Sometimes the end of a rainbow is wearing all black, big sunglasses and the smile that melts your heart.
That's what Phil Mickelson saw when he looked behind the 18th green at Augusta National late Sunday afternoon as the sun was casting a golden glow and the Masters was his to win for a third time.
His challengers conquered, his place in history enhanced and his green jacket waiting for him, Mickelson looked up and saw his wife, Amy, and their three children waiting for him.
The only thing missing was enough tissues.
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"I can't put it into words," Mickelson said a few minutes later, his voice cracking at the green jacket ceremony behind the clubhouse. "It just feels incredible. To be able to share this kind of joy means a lot."
It has been nine months since Mickelson's wife was diagnosed with breast cancer, and though the long-term prognosis is good, day-to-day life has been physically and emotionally challenging. Mickelson's mother, Mary, is also fighting a similar fight to Amy Mickelson's, doubling the tug on head and heart.
When he's not being a husband, son and father, Mickelson is still one of the two best golfers in the world, and his performance over four spectacular days at Augusta National was a reminder of how good he can be.
Mickelson finished at 16-under-par 272, three shots better than third-round leader Lee Westwood, four ahead of fast-closing Anthony Kim and five clear of Tiger Woods and K.J. Choi.
On Sunday, Mickelson shot a bogey-free 67 that was pure Phil. He wasn't always perfect, but he was consistently brilliant. With his eyes wide and his game on full throttle, Mickelson delivered a four-day performance that ranks among the best - and certainly the most emotional - of his career.
"I've got to think that down the road this win will mean way more than any other victory he's had. He played great," Mickelson's caddie, Jim "Bones" Mackay said.
Mickelson, who now has four major championships and 38 career PGA Tour victories, arrived at Augusta seeking inspiration, and he found it. He talked often about how relaxed he feels playing Augusta National's wide fairways, and he seemed to take energy from it.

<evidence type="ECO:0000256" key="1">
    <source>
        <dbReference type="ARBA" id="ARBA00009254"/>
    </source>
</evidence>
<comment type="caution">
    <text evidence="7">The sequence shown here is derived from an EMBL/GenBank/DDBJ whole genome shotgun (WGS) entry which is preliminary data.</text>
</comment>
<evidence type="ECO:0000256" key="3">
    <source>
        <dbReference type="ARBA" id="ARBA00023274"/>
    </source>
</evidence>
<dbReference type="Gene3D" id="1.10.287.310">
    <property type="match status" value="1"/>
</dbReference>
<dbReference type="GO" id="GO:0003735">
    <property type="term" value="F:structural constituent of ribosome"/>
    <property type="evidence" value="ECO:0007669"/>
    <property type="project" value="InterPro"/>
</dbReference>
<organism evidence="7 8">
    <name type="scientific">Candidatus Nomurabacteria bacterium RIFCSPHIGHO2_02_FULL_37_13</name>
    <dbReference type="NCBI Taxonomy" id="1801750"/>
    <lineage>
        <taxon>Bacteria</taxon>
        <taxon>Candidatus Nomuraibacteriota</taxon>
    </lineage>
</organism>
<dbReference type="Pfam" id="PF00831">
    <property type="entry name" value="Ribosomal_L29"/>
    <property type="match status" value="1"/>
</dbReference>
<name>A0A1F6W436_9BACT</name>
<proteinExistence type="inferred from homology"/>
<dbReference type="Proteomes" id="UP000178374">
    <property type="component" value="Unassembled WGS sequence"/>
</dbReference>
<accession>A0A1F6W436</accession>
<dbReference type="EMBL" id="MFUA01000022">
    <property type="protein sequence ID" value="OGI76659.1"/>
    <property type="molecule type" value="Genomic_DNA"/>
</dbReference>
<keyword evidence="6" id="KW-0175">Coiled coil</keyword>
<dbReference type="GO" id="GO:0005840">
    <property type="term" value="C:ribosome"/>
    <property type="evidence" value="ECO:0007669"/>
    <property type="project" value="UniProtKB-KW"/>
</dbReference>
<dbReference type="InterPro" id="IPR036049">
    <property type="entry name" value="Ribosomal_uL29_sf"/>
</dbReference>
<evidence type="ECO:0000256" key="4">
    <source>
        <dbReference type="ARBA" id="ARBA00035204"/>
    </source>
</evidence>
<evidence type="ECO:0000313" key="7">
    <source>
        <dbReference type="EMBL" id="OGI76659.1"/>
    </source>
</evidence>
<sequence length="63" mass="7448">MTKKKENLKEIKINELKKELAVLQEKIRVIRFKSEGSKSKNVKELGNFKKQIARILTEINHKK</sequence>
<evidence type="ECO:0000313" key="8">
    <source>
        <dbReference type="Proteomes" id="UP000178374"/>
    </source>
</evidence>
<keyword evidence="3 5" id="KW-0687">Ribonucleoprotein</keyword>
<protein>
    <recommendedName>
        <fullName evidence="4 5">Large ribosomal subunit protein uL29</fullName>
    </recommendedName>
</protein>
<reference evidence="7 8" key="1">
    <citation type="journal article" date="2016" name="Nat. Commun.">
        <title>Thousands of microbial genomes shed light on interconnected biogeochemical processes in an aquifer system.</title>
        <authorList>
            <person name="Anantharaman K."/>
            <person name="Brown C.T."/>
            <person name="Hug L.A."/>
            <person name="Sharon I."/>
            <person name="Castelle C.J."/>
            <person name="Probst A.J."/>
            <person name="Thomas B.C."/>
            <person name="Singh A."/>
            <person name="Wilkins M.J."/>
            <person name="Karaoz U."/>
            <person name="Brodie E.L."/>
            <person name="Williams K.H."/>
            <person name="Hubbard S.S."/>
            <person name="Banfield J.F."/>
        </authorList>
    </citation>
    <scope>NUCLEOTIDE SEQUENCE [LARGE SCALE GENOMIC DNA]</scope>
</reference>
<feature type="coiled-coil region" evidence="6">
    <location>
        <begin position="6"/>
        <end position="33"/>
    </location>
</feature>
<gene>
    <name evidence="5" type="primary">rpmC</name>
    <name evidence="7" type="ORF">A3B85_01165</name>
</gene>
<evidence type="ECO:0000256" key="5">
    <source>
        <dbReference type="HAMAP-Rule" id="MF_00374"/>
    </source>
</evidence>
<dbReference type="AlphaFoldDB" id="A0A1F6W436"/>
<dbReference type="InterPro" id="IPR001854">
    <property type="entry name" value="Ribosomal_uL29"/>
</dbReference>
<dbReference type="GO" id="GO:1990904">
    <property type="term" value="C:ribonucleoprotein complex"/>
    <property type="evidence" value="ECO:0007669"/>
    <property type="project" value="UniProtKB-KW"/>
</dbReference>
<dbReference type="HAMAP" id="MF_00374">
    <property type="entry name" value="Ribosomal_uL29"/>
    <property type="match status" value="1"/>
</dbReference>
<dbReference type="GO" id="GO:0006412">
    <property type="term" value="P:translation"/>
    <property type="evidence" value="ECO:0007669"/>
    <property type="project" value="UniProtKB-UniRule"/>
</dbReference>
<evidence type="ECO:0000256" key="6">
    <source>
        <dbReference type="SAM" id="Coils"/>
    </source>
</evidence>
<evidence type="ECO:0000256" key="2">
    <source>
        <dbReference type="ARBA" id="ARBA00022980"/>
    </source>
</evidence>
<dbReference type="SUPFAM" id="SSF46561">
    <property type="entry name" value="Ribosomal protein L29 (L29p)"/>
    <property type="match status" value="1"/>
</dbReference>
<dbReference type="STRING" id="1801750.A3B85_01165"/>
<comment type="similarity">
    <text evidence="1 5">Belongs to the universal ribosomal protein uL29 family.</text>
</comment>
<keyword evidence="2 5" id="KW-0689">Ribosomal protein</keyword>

The same trait that has gotten Mickelson in trouble in the past - an unwavering and occasionally unrealistic trust in his ability - delivered his third Masters victory in seven years.
Mickelson's Masters came alive Saturday afternoon when he challenged the par-5 13th hole, scissoring a 191-yard 7-iron shot to within eight feet of the hole on a narrow ledge, setting up the first of back-to-back eagles that electrified the day.
It was Mickelson at his aggressive best.
So were the brilliant par saves he made after errant drives at the ninth and 10th holes Sunday.
Again at the 13th in the final round, Mickelson won the tournament. He had just rolled in a 20-foot birdie putt at the dangerous par-3 12th to take a one-shot lead over Choi.
Then he found himself standing in pine straw, staring at a four-foot gap between two trees, his golf ball 207 yards from the hole. At a place famous for its broken dreams, Mickelson seized the moment.
"I tried to talk him into laying up, and he said no," Mackay said. "Then we found out Choi made a six, and I went back again. He said definitely no. He said there's an opening in the trees, it's a 6-iron, all I have to do is execute.
"That's Phil. He simplifies things: Give me the club and get out of the way."
With history on his shoulders, Mickelson ripped a dream out of the pine needles, his ball stopping four feet from the hole. He missed the putt but won the tournament.
"The gap was big enough to fit the ball through. I needed to trust my swing on that shot," Mickelson said.
Maybe that's what you do when you've been reminded your golden days aren't always forever.
With a two-stroke lead, Mickelson marched it home, climbing the hill at the 18th with his first major championship victory in four years secure.
Mickelson's wife and children had flown in from San Diego on Tuesday night, their plans not made until Amy made the decision earlier that day. She stayed at their rented home during the week, fighting the effects of her treatment and leaving her husband to do his work.
"I wanted to let this week be about him," Amy Mickelson said. "I didn't want to put him in a compromising position. Does he hit balls or take care of me because I'm not feeling well? We're figuring out the new normal."
Shortly before Mickelson closed the tournament with his birdie at the 18th, his caddie looked up and saw Amy.
"I was a bit of a puddle then," Mackay said.
Mickelson had already seen his wife.
As they walked to the Butler Cabin after his win, Amy Mickelson choked up trying to talk about her husband.
Moments later at the green jacket ceremony, he nearly did, too.
"We've been through a lot this year," Mickelson said. "It means a lot to share some joy together."